Death after colectomy: It's later than we think

Department of Surgery, Stanford University School of Medicine, Stanford, California, USA.
Archives of surgery (Chicago, Ill.: 1960) (Impact Factor: 4.3). 11/2009; 144(11):1021-7. DOI: 10.1001/archsurg.2009.197
Source: PubMed

ABSTRACT Clinical outcomes are increasingly subject to objective assessment and professional accountability. Informed consent relies on accurate estimation of operative risk. Current scoring systems for assessment of operative mortality after colorectal surgery (CRS) almost uniformly report 30-day mortality and may not represent true risk.
Prospective cohort.
University-affiliated Veterans Affairs Medical Center.
All patients who underwent resections of the colon and/or rectum (as the principal operation) at a single hospital whose data are captured in the Veterans Affairs National Surgical Quality Improvement Program (VA-NSQIP) database from January 1, 2000, through December 31, 2006.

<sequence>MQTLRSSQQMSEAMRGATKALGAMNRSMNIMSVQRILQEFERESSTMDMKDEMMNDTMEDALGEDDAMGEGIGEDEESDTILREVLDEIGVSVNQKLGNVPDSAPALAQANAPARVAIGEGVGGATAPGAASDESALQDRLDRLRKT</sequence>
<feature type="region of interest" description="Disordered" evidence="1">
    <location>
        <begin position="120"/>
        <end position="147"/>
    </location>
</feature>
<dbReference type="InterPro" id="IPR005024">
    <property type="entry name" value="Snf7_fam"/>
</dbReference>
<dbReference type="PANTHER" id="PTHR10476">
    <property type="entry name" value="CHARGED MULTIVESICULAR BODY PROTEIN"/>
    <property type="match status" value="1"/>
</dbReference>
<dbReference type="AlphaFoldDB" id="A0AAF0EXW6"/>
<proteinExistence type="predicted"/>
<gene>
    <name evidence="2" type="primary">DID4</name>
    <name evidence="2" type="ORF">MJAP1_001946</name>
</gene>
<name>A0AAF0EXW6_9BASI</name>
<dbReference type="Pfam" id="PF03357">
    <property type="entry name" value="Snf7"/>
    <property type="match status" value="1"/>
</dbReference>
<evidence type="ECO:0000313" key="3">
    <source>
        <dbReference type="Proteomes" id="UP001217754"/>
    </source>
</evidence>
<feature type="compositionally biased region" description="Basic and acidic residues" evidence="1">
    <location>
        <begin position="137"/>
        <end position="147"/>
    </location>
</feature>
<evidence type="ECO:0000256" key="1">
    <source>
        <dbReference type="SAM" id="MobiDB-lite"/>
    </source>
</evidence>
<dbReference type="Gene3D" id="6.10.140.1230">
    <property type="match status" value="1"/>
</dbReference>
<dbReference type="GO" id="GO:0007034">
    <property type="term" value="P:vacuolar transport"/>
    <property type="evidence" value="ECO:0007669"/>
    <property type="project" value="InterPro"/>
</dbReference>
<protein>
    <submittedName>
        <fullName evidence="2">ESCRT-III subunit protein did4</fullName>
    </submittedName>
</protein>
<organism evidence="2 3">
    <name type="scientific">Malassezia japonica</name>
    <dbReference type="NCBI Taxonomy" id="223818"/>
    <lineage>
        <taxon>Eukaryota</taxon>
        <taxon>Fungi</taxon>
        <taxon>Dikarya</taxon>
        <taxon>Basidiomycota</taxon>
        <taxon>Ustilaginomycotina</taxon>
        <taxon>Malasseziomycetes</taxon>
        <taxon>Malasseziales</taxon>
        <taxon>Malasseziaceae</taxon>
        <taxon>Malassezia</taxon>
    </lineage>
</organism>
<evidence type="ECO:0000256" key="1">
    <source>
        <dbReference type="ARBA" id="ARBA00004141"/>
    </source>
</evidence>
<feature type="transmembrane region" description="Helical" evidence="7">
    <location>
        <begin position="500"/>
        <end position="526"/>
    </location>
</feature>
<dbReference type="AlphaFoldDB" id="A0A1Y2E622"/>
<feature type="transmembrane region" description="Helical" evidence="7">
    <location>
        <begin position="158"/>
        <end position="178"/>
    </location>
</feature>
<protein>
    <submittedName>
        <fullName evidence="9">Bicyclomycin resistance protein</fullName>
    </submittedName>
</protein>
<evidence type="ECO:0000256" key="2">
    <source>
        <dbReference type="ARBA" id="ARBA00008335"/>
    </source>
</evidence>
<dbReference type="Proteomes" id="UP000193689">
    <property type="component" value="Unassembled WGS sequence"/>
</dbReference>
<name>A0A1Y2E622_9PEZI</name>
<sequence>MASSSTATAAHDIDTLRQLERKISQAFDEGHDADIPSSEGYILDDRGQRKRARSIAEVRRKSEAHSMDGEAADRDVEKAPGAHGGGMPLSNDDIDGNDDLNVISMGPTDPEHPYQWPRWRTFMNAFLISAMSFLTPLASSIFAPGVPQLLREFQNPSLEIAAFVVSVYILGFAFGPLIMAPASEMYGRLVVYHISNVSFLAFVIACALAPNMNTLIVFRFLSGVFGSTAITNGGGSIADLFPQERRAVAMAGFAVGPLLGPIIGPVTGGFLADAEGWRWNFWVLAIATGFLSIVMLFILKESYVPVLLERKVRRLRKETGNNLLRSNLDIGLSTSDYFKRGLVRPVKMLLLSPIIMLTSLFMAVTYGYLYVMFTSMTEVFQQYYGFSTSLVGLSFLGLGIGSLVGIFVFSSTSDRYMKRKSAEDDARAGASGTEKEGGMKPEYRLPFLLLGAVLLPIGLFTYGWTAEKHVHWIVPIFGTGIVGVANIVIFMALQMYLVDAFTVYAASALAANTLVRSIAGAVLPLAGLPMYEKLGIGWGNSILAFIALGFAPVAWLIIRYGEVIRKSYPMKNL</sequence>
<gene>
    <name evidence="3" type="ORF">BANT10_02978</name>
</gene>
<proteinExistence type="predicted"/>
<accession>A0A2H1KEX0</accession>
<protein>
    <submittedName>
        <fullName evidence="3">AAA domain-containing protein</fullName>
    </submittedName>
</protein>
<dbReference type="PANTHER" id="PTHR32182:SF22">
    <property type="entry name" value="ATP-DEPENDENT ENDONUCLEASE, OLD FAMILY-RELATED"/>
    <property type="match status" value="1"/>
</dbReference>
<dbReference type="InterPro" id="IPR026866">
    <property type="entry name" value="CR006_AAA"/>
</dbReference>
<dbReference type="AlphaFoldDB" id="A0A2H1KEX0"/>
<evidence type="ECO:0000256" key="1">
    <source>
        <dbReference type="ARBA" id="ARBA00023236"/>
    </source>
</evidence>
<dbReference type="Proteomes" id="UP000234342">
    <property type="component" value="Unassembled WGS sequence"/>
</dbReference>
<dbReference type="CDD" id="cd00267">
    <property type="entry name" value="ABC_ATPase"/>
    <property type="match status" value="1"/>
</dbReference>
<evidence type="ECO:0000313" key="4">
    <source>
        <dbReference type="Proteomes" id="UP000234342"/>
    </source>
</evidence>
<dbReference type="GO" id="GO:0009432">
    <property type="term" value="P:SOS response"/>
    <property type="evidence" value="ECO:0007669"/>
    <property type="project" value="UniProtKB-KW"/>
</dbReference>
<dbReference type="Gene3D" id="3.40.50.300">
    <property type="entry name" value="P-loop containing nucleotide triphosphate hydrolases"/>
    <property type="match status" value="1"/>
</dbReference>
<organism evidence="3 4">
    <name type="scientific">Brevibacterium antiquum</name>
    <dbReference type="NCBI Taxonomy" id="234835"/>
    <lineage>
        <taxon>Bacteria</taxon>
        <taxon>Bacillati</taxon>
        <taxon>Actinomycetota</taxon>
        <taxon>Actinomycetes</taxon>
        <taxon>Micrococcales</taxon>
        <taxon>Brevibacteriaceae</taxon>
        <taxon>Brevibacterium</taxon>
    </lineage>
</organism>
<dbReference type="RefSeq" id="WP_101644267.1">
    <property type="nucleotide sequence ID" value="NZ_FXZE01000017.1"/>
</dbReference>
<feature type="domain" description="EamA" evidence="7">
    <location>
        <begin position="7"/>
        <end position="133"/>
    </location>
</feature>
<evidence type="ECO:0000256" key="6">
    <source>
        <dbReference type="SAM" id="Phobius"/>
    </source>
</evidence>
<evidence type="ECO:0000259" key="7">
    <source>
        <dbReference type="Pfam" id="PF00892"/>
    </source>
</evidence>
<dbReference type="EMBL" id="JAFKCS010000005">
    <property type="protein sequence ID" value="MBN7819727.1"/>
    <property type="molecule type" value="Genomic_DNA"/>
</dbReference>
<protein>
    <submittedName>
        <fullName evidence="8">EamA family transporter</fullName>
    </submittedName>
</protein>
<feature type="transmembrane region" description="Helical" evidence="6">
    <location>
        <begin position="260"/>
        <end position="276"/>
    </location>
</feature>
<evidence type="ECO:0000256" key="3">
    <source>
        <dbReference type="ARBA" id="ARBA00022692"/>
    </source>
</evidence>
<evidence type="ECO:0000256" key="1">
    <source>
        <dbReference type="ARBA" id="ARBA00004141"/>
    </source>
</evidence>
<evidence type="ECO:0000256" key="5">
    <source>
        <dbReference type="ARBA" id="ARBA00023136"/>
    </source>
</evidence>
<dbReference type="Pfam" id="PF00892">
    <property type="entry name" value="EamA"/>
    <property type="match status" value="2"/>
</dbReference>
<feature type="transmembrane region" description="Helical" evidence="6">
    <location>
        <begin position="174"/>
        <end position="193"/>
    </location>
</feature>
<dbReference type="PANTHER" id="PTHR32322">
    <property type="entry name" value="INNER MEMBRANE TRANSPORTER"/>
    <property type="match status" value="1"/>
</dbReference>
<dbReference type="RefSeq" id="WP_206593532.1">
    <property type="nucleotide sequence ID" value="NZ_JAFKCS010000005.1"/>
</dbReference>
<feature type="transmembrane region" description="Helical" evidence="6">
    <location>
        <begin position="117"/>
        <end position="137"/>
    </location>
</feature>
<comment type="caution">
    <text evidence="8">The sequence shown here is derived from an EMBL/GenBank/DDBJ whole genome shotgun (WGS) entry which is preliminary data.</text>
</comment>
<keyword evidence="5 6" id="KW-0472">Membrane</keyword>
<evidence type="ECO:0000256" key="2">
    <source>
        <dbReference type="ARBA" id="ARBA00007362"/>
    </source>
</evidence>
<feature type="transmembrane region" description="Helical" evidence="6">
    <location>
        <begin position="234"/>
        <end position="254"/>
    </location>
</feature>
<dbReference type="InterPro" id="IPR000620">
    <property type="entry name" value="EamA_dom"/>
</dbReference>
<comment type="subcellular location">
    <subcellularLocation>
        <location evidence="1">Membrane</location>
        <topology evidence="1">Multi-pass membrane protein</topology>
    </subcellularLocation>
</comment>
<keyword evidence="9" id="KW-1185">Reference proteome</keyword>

Mortality at 30 days and 90 days.
The VA-NSQIP cohort included 186 patients who underwent CRS, including 148 patients who underwent elective procedures (79.6%) and 38 patients who underwent emergency procedures (20.4%). All but 8 patients were men, with a median age of 67 years (range, 26-92 years). Laparoscopic operations comprised 24.2% and open operations comprised 75.8%. Most (60.8%) were performed for neoplasms. The actual 30-day mortality rates (all, elective, and emergency procedures) were 4.3%, 1.4%, and 15.8%, respectively. These rates closely mirrored the calculated VA-NSQIP risk-adjusted observed-to-expected ratio for 30-day mortality (4.8%, 1.8%, and 18.2%, respectively). However, mortality at 90 days increased substantially to 9.1%, 4.1%, and 28.9%, respectively.
The 30-day mortality significantly underreports the true risk of death after CRS. The 90-day mortality rate should be included as a standard outcome measure after CRS because it serves as a better estimation of risk for counseling patients.

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